Some of us have been saying for the past three years that the Dawgs had issues on offense. Such as scoring, production from players, “O” line play, players leaving for the pros too early, coaching, and etc., but the bloggers were in the box for Martinez. I think that is why you see Coach Richt become more involved with the offense this year. They have the coaches, but something has been missing the past few seasons. The change in “D” coaches will help the offense too. Perhaps the last half of 09 saw a subtle shift in the play and direction this “O” is going in 2010. The creation of more depth and experience in the O line by the best O line coach in D1 football. A more aggressive, attacking offensive that stretches the field vertically and horizontally. A physical offensive at all positions not only for scoring but for controlling the ball, clock, and field.

    Two other points. Coach Richt understands that there are players lined up outside the Arches ready to play D1 ball. If you can not be mature enough to handle college life and a D1 regiment, then plan on going somewhere else. LOI should be like a job, produce or go somewhere else.

    It would seem that the powers to be have a nuisance problem in Athens…the selling of alcoholic beverages to underage students by businesses. Perhaps the Unversity president, the AD, the Trustees, and etc need to send a message to businesses this will stop or be shut down.


  3. The O line has finally arrived. In 07, 2 SR. OL. In 08, none. In 09, Vince Vance. The players Searels has been grooming for the last 4 years are now ready to play. 16/17 OL on scholarship & 3 are seniors. It.s now or never for Searels & the OL.


  4. 69Dawg

    Can we just not get all hyped up about 2010. We thought the line would be great in 09 and it was in pass protection but we were out schemed on the line for three quarters by Joe Kines for heavens sake. This line will be good but I wouldn’t bet the farm on them. They are not a dominating ground attack OL unless they play a weak DL Vandy, TT, GT etc.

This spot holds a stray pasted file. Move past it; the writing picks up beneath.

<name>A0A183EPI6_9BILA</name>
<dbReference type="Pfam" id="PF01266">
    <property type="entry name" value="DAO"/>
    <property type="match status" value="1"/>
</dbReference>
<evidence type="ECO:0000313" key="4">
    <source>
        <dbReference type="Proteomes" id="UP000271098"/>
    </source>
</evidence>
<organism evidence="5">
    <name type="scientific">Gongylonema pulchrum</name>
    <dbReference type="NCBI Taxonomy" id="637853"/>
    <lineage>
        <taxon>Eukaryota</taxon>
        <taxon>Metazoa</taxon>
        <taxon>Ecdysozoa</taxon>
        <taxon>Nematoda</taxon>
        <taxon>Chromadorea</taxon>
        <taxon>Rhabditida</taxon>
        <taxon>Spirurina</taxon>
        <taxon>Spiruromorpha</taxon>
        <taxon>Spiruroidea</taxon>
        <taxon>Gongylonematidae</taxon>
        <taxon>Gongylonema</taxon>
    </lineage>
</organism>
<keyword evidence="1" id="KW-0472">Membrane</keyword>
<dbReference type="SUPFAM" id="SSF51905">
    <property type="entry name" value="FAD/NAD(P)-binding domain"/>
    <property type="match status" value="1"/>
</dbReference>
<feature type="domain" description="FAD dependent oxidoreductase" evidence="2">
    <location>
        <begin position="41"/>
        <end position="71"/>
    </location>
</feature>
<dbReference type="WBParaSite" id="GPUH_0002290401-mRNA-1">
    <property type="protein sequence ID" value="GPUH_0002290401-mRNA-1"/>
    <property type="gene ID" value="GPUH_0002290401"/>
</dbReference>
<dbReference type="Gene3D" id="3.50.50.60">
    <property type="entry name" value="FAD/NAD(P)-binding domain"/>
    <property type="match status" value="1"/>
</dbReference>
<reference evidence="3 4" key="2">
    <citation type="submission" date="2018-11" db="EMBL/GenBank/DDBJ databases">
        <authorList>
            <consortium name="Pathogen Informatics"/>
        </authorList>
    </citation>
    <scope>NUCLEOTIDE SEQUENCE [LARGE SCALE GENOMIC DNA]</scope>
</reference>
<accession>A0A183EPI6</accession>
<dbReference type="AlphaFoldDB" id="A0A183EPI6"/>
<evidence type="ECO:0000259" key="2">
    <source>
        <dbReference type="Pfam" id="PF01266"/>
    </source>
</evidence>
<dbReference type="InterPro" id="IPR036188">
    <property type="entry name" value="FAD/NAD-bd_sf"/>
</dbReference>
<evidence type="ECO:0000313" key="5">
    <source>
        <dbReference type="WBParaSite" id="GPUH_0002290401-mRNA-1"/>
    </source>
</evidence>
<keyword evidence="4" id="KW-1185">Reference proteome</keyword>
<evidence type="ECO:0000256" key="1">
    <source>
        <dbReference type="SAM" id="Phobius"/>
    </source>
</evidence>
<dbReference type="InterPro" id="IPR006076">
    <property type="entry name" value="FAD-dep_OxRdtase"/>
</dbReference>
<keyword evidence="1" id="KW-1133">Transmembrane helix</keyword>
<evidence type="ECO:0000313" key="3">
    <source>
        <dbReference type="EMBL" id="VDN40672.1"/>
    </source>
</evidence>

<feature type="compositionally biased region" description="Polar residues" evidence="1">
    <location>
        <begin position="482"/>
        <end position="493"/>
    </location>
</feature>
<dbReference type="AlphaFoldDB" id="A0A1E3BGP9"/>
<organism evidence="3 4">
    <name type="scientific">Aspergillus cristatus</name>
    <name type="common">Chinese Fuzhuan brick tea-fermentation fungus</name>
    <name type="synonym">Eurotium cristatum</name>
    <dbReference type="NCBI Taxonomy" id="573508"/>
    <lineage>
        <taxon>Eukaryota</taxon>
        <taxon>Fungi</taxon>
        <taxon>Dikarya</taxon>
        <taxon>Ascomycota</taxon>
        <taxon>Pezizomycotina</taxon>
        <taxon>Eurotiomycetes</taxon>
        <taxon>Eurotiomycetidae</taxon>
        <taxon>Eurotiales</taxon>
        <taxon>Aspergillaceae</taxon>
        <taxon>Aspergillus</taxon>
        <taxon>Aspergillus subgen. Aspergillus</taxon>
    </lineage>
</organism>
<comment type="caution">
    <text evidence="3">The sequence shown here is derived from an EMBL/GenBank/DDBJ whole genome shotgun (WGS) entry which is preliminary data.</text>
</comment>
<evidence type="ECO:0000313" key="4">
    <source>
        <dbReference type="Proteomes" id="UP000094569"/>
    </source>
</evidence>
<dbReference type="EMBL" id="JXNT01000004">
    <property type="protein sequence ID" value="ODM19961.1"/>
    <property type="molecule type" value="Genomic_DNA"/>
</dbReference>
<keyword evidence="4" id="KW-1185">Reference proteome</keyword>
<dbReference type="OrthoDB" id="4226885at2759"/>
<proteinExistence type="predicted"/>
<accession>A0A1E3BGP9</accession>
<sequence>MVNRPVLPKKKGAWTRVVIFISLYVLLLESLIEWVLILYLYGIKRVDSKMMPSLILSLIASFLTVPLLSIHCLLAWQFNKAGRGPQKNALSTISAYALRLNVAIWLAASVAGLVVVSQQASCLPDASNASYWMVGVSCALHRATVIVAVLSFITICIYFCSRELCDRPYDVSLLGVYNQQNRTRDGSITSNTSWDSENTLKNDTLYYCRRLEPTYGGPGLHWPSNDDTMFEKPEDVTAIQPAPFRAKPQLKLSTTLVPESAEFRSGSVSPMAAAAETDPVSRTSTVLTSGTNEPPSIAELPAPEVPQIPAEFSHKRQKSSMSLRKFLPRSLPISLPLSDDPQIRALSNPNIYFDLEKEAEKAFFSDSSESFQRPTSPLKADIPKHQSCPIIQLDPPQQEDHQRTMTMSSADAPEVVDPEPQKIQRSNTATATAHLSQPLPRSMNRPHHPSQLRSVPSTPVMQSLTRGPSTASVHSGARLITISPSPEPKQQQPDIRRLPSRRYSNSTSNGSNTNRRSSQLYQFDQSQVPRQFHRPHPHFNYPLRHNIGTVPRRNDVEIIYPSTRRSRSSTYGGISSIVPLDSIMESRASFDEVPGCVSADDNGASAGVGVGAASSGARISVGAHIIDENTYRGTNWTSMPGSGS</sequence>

We are so thin at so many positions that a few key injuries could kill us. We have recruited ourselves into these shortages and now we are going to have to hold our breath that we can get by.


  5. Dboy

    I kind of agree with the correlation between NFL talent and winning. The NC caliber teams just pour players into the early rounds of the NFL draft the following 1-2 drafts. See Alabama and Florida this year. Also, the great Defensive teams are the dominant while the great offensive teams were less reliably on top of the conference… Or maybe Ark just had a really bad Defense.


  6. ConnGator

    The turnover numbers _are_ amazing. For Arkansas to be +13 on fumbles but still have a losing record is really stunning.

    Meanwhile, both Georgia and Florida recovered but a single fumble all season. I welcome regression to the mean, here.

    Also, no way Bama has 16 picks this year with their defensive attrition.


  7. Vious

    Charlie Strong never got the respect from us that he deserves

    Outside of 1 year, he has absolutely owned us

    Almost as much as Cutcliffe